Vietnamese cuisine is one of the most varied on the planet.  From the Chinese and Khmer dynasties, Indian empire and Japanese occupation but in particular, the French colonial rulers.  Vietnam is a delicious mix of the food of its colonial visitors and native techniques and flavours.  War, climate and immigration tell the tale of Vietnamese cuisine.  

Vietnamese cuisine is incredibly light and fresh; herby-fresh: lemongrass, mint, coriander and Thai basil frequently mixed through dishes.  Fish sauce is used liberally but is never as pungent as the Thai variety (nam pla) and vegetables such as carrot, cabbage or green papaya are chopped into crunchy batons adding colour and texture to a dish.

People sat curbside on plastic stools enjoying a bowl of pho or congee before dealing with the rest of their day; the smell of food wafting through side streets and intoxicating the senses.   Food is pivotal to Vietnamese lifestyle and can be found on every street corner.  The food served in local cafes and restaurants just as good as the street-food served by women carrying a yoke around the town or balancing baskets on hips.

All dishes are created with the Asian principle of the five elements creating harmony. The principle of yin and yang providing balance that is beneficial to the body: wood (sour), fire (bitter), earth (sweet), metal (spicy), water (salty).

So having just got back from my travels in Vietnam I couldn’t wait to get back in the kitchen and try and recreate some delicious Vietnamese dishes with these principles in mind.

Here is my version of a Vietnamese Chicken Salad with noodles using the ingredients I had in the fridge at the time.

Vietnamese Chicken Salad (Gŏi Gá).

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Ingredients:
For the dressing:
Limes
Palm sugar
Fish Sauce
Garlic
Hot Water
Chilli (to taste)

For the salad:
Carrot
Cabbage (White or Asian)
Red Pepper
Sugar snap peas
Rice Noodles (vermicelli)
Cooked chicken breast
Mint
Basil (use Thai Basil if you can find some)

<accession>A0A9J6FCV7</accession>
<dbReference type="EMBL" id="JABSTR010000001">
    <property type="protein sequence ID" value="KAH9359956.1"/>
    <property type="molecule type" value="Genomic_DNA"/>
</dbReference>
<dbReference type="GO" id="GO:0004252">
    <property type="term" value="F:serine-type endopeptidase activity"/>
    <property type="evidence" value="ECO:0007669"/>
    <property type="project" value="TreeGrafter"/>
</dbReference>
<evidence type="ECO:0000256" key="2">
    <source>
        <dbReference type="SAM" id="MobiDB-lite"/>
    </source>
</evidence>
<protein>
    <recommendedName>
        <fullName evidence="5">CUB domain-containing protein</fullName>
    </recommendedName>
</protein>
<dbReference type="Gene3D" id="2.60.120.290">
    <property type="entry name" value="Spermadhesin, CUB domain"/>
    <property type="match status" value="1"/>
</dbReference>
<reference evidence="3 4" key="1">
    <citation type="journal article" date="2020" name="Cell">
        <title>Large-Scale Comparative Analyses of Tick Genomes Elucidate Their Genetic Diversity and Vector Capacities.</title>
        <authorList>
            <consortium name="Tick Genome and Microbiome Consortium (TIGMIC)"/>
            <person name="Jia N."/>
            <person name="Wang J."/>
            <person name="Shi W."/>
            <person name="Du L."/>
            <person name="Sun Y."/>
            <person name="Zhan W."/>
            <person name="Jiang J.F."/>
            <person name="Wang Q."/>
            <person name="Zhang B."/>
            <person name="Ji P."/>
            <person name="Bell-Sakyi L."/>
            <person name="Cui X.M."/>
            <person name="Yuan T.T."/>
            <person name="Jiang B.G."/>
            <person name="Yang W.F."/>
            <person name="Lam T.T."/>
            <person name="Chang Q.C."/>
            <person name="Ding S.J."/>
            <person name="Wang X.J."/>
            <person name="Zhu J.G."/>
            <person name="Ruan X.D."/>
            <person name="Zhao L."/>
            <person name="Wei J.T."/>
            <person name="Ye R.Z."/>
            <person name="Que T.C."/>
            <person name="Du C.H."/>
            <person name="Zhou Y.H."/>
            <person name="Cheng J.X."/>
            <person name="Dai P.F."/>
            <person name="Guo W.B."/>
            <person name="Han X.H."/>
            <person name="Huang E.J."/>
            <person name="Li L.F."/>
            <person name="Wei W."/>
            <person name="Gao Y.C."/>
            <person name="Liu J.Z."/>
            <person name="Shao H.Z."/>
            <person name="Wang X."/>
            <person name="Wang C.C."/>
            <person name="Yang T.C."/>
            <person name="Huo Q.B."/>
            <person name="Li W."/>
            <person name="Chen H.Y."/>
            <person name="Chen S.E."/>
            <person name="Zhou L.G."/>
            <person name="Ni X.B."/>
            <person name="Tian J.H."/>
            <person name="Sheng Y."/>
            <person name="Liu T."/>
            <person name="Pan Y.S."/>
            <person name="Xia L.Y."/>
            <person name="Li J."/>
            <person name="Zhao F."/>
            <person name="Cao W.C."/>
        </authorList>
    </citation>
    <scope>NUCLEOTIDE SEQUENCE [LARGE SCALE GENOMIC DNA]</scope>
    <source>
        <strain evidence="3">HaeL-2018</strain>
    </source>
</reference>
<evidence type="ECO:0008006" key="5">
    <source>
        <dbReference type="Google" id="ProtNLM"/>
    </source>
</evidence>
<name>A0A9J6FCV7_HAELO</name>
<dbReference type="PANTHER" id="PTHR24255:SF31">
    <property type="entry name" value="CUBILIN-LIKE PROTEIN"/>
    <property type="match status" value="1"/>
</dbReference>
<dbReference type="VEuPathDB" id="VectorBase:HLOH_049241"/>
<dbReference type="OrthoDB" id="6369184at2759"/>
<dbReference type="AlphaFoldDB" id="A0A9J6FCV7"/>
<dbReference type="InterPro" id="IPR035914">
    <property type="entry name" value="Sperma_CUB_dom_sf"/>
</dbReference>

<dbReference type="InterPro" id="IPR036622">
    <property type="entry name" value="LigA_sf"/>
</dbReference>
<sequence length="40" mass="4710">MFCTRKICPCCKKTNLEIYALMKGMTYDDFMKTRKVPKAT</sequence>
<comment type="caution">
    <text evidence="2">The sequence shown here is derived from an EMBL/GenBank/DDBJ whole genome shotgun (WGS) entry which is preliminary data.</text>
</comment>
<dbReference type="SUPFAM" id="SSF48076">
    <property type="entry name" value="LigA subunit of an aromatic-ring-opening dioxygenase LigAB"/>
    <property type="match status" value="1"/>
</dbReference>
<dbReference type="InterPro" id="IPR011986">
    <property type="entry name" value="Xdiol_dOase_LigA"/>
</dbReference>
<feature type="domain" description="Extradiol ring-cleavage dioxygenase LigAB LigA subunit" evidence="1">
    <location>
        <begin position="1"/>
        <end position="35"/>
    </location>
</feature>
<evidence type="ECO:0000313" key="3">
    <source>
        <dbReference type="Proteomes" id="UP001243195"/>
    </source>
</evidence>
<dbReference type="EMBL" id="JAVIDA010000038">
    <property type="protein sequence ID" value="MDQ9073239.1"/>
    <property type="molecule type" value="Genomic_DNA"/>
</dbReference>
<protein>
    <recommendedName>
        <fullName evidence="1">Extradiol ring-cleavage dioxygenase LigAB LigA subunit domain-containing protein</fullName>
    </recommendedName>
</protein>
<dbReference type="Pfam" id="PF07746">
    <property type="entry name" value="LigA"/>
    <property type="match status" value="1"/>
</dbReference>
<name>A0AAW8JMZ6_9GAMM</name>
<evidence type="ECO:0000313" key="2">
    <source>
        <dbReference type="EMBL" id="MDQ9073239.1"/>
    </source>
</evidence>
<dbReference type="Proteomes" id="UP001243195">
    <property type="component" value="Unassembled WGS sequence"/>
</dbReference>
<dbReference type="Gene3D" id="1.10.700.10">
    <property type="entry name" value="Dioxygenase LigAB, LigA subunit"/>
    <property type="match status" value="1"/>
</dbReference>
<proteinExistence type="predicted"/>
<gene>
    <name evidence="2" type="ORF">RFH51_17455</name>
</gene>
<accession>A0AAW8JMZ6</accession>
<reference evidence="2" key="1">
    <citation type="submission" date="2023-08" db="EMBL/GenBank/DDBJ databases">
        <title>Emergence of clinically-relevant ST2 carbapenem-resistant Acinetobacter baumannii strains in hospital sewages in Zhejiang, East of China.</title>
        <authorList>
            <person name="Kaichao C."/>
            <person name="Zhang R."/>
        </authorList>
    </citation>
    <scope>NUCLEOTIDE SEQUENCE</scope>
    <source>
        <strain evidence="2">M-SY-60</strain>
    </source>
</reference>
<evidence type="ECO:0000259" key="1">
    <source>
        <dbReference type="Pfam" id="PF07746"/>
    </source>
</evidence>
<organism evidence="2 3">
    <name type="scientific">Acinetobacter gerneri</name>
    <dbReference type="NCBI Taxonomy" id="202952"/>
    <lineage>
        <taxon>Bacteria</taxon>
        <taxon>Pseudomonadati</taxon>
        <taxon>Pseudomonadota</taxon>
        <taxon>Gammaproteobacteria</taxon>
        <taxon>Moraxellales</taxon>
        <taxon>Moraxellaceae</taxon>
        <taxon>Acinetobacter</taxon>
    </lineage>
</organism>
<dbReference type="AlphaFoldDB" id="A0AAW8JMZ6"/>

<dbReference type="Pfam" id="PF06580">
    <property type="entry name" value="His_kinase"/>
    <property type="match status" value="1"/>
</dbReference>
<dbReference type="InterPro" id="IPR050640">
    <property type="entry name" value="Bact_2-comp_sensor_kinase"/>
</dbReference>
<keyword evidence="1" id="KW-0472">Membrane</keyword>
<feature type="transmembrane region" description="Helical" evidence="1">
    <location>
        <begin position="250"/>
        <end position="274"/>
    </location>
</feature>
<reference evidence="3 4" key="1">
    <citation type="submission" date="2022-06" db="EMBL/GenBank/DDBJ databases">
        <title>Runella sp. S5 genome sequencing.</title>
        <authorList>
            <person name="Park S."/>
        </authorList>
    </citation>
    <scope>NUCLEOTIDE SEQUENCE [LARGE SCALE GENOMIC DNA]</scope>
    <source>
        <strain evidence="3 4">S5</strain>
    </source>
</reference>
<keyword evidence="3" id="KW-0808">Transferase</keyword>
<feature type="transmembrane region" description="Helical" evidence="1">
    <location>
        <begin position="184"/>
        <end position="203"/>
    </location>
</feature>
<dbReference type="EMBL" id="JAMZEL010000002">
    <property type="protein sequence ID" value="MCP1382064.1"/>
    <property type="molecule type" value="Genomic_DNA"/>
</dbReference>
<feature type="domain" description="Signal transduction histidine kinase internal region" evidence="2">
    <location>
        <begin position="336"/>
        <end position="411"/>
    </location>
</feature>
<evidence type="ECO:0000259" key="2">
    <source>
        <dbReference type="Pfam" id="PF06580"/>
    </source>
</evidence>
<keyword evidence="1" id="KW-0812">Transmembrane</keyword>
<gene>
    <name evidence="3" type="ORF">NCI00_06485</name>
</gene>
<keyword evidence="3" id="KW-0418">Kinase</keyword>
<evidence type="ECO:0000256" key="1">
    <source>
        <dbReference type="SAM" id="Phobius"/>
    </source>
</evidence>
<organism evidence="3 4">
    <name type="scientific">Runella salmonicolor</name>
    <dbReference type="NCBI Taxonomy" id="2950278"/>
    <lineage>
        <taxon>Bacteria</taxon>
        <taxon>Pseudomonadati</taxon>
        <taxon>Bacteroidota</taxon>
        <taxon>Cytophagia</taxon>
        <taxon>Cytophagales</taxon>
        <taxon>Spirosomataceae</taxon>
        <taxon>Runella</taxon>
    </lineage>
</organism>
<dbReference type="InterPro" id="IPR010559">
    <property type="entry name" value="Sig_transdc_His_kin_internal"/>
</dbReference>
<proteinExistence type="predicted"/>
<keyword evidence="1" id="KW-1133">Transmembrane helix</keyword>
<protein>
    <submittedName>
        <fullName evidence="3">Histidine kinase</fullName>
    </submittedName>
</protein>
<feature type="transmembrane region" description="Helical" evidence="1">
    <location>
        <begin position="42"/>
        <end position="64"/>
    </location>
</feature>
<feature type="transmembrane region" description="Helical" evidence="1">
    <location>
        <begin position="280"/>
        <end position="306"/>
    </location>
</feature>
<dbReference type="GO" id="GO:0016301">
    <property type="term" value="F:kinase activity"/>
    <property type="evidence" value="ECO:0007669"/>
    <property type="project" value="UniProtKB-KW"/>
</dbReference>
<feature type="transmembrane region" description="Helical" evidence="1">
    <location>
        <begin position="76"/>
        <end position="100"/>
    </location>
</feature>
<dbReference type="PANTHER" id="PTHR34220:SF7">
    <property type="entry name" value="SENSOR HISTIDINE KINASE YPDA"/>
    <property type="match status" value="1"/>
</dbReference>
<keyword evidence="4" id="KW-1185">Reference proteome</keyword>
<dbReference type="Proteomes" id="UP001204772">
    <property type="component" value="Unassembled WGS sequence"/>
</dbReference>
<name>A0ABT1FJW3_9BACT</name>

Coriander
Roasted peanuts (red skinned)

Method:

1st: Prepare the sauce by adding the juice of a lime, palm sugar, fish sauce, minced garlic, chilli and hot water to a jar and shake well until all the sugar is dissolved or place into a blender and blitz until everything is thoroughly mixed together.

2nd: Cut the carrot and red pepper into batons.  Roll the cabbage leaves and slice into strips.  Tear the cooked chicken breast into mouth sized pieces.   Cut the mint, basil and coriander.

Thai Basil v Italian Basil
Thai basil has an aniseed, almost liquorice, flavour to it whereas, Italian (Mediterranean basil) is sweet.  Both are incredibly fragrant.
If you can’t find Thai basil which is generally difficult to source outside of Asia, just use a combination of Italian basil and mint.

3rd: Pour boiling water over the vermicelli noodles and allow to rehydrate for 2/3mins.  Drain and rinse in cold water.  Drain and shake off excess water.

4th: In a large bowl mix all the ingredients together and add a splash of the sauce.  Toss together.  Add more sauce and lime juice to taste and drizzle with sesame oil (optional) and top with roasted peanuts.

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Serve heaped on a large plate in the centre of the table for everyone to serve themselves as part of a main course or make it small enough as a light lunch for one – the ingredients can be doubled up and changed to suit what you’ve got in the fridge.  During the summer I tend to have carrots and cabbage knocking about in the fridge to make coleslaw and I’ve always got red peppers in my deep freeze.  Remember to use veg that you can eat raw as you need it to be fresh and crunchy to work in this dish. I used nuggets of palm sugar brought back from Cambodia but regular granulated sugar works just as well.